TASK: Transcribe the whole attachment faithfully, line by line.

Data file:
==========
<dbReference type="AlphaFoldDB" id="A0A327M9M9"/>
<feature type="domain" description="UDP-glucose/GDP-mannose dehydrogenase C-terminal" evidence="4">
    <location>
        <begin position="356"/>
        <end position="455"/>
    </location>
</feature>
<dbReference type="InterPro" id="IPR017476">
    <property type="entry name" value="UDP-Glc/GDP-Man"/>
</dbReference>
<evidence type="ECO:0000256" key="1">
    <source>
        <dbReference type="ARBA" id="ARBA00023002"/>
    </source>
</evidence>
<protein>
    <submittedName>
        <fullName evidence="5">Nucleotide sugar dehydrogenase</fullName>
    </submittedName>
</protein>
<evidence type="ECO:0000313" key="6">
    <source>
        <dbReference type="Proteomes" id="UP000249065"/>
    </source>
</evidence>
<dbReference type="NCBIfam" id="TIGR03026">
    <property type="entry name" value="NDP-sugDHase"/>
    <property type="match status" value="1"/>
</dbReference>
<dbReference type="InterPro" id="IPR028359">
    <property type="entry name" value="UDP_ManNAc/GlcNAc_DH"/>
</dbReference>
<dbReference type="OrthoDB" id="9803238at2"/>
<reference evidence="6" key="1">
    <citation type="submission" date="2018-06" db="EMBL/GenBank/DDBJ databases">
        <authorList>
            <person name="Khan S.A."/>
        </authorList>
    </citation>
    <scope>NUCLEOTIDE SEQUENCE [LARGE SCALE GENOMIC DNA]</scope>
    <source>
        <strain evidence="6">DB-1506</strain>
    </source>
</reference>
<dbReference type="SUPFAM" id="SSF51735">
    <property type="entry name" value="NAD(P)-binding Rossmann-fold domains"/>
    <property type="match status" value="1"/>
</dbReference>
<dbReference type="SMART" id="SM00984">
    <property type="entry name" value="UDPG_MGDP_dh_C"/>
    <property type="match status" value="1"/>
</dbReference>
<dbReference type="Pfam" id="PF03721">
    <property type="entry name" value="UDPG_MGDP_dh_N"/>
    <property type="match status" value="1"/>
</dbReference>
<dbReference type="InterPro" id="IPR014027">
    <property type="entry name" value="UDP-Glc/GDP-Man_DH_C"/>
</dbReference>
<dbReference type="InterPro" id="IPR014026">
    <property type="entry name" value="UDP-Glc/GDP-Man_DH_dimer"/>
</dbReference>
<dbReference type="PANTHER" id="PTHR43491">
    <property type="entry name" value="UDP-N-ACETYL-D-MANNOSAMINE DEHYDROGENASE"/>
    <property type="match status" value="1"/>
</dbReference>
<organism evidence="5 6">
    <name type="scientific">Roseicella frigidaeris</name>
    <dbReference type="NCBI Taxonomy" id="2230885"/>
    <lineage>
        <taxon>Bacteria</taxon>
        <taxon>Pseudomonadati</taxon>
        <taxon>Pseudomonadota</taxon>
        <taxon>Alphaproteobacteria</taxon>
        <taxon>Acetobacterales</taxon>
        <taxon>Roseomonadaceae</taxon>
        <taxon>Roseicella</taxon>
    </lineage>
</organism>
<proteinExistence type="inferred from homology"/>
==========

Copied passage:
<dbReference type="AlphaFoldDB" id="A0A327M9M9"/>
<feature type="domain" description="UDP-glucose/GDP-mannose dehydrogenase C-terminal" evidence="4">
    <location>
        <begin position="356"/>
        <end position="455"/>
    </location>
</feature>
<dbReference type="InterPro" id="IPR017476">
    <property type="entry name" value="UDP-Glc/GDP-Man"/>
</dbReference>
<evidence type="ECO:0000256" key="1">
    <source>
        <dbReference type="ARBA" id="ARBA00023002"/>
    </source>
</evidence>
<protein>
    <submittedName>
        <fullName evidence="5">Nucleotide sugar dehydrogenase</fullName>
    </submittedName>
</protein>
<evidence type="ECO:0000313" key="6">
    <source>
        <dbReference type="Proteomes" id="UP000249065"/>
    </source>
</evidence>
<dbReference type="NCBIfam" id="TIGR03026">
    <property type="entry name" value="NDP-sugDHase"/>
    <property type="match status" value="1"/>
</dbReference>
<dbReference type="InterPro" id="IPR028359">
    <property type="entry name" value="UDP_ManNAc/GlcNAc_DH"/>
</dbReference>
<dbReference type="OrthoDB" id="9803238at2"/>
<reference evidence="6" key="1">
    <citation type="submission" date="2018-06" db="EMBL/GenBank/DDBJ databases">
        <authorList>
            <person name="Khan S.A."/>
        </authorList>
    </citation>
    <scope>NUCLEOTIDE SEQUENCE [LARGE SCALE GENOMIC DNA]</scope>
    <source>
        <strain evidence="6">DB-1506</strain>
    </source>
</reference>
<dbReference type="SUPFAM" id="SSF51735">
    <property type="entry name" value="NAD(P)-binding Rossmann-fold domains"/>
    <property type="match status" value="1"/>
</dbReference>
<dbReference type="SMART" id="SM00984">
    <property type="entry name" value="UDPG_MGDP_dh_C"/>
    <property type="match status" value="1"/>
</dbReference>
<dbReference type="Pfam" id="PF03721">
    <property type="entry name" value="UDPG_MGDP_dh_N"/>
    <property type="match status" value="1"/>
</dbReference>
<dbReference type="InterPro" id="IPR014027">
    <property type="entry name" value="UDP-Glc/GDP-Man_DH_C"/>
</dbReference>
<dbReference type="InterPro" id="IPR014026">
    <property type="entry name" value="UDP-Glc/GDP-Man_DH_dimer"/>
</dbReference>
<dbReference type="PANTHER" id="PTHR43491">
    <property type="entry name" value="UDP-N-ACETYL-D-MANNOSAMINE DEHYDROGENASE"/>
    <property type="match status" value="1"/>
</dbReference>
<organism evidence="5 6">
    <name type="scientific">Roseicella frigidaeris</name>
    <dbReference type="NCBI Taxonomy" id="2230885"/>
    <lineage>
        <taxon>Bacteria</taxon>
        <taxon>Pseudomonadati</taxon>
        <taxon>Pseudomonadota</taxon>
        <taxon>Alphaproteobacteria</taxon>
        <taxon>Acetobacterales</taxon>
        <taxon>Roseomonadaceae</taxon>
        <taxon>Roseicella</taxon>
    </lineage>
</organism>
<proteinExistence type="inferred from homology"/>